In April 2017 the Government introduced changes to tax legislation which places more responsibility on public sector organisations who engage Personal Service Company (PSC) contractors. The new legislation (IR35) aims to ensure that individuals who work through their own company pay employment taxes in a similar way to employees, where they would be employed by the public sector organisation were it not for the PSC or other intermediary that they work through.
What is a PSC?
The generally accepted definition of a PSC is a limited company that typically has a sole director (the contractor) who owns most or all of the shares. The contractor’s PSC generally supplies professional services to end user clients, either directly or via an agency. The professional services are delivered by the contractor who is also the owner and director of the business.
How to manage PSCs
All departments should use HMRC’s new Check Employment Status for Tax service (CEST) tool whenever they engage a contractor or a self-employed individual. The name of the person carrying out the test on behalf of the department and the name of the individual assessed must be stated in the relevant section of the CEST test, even if this is not mandatory for HMRC purposes, prior to the tool being printed and attached to the invoice.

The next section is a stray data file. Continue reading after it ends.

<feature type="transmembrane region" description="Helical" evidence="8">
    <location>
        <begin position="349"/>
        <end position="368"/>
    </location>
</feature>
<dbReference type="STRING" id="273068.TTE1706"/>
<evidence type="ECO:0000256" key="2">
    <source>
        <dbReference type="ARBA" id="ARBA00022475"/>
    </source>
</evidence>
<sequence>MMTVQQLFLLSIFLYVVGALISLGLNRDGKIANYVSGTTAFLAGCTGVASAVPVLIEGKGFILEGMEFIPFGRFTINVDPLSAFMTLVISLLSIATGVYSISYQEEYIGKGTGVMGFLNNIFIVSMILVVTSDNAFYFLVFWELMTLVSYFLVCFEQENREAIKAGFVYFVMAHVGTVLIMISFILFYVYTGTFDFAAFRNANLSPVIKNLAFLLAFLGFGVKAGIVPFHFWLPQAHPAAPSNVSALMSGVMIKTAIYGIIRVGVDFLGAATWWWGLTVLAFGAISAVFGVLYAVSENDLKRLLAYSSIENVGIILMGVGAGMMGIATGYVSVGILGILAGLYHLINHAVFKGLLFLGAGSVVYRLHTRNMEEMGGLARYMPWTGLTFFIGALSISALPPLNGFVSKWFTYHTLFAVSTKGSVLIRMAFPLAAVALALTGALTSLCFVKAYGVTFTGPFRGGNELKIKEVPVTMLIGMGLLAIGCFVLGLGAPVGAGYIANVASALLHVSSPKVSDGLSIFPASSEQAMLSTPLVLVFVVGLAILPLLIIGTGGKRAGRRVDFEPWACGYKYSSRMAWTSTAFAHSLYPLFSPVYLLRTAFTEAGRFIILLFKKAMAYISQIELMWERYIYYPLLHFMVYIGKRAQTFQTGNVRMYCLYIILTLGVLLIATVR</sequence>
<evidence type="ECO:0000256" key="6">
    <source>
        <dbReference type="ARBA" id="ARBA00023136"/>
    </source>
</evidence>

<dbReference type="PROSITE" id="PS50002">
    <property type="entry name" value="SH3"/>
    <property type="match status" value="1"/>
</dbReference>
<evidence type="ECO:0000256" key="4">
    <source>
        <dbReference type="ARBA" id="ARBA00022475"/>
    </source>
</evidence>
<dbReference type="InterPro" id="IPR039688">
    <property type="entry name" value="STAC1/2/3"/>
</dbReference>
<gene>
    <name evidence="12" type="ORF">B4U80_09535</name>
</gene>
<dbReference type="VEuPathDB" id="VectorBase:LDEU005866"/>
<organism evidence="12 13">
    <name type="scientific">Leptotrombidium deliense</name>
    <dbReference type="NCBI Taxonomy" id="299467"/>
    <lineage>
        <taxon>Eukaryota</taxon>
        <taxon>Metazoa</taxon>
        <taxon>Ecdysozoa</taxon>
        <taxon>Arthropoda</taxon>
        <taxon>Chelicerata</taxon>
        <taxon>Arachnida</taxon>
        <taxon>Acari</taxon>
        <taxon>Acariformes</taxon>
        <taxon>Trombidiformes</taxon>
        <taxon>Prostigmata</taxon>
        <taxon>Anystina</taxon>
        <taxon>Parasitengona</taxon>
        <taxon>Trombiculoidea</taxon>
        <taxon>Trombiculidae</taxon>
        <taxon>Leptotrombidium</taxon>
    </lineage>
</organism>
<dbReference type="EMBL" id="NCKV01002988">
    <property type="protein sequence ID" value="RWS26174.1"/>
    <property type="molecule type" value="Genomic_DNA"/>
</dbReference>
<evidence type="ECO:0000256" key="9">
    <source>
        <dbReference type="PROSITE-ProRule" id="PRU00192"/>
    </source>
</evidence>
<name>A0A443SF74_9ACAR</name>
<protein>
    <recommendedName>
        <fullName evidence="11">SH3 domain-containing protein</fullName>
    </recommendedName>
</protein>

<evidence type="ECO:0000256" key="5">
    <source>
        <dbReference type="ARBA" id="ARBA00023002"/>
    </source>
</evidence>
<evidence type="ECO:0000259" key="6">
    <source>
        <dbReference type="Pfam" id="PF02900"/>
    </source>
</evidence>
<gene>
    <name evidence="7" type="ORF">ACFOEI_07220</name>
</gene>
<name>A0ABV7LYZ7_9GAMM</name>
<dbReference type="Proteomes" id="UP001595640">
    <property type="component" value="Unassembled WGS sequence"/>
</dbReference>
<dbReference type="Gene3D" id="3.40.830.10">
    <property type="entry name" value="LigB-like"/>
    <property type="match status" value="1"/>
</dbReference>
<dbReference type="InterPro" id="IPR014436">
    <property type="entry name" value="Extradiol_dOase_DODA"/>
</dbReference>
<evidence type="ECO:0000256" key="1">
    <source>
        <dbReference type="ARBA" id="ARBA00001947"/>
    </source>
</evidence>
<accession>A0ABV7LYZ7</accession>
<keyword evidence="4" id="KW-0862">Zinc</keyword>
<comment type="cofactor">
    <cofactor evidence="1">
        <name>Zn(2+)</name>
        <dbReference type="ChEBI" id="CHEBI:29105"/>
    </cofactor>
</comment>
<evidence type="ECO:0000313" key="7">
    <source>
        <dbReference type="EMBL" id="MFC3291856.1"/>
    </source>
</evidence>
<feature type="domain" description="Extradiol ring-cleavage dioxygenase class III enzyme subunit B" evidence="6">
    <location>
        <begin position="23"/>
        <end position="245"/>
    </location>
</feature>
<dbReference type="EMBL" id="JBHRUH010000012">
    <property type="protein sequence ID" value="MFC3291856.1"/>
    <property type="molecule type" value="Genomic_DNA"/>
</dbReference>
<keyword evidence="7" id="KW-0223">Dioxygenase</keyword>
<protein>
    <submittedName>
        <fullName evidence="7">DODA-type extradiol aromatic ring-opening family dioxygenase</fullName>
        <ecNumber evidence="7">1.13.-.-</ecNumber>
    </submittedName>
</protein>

If the tool assesses that:
- Intermediaries legislation applies - set up a PSC Payroll appointment on Core-HR (see the Quick Reference Guide (PDF)). Submit the invoices to the Payroll Team, making sure the invoice has been signed by an authorised payroll signatory and the employee number and full cost allocation have been written on it.
- Intermediaries legislation does not apply - paid via Accounts Payable as a PSC on Oracle. Submit invoice to the Payments Team with the CEST decision attached. Please note, departments must not enter invoices from individuals onto Oracle Financials directly.
In some instances, it may be these contractors are engaged to design, deliver and assess/mark a course leading to an accredited/unaccredited Oxford qualification. Albeit under one contract, the tax liabilities generated by each task are different. Designing a course is usually deemed to be a true consultancy task and would not be taxed at source, while teaching and marking may be taxed depending on the level of the qualification and whether it is accredited or not. The engagers in the department may want to keep this in mind when drafting future contracts and ask us for further specific advice if needed.
The following guidance may be useful: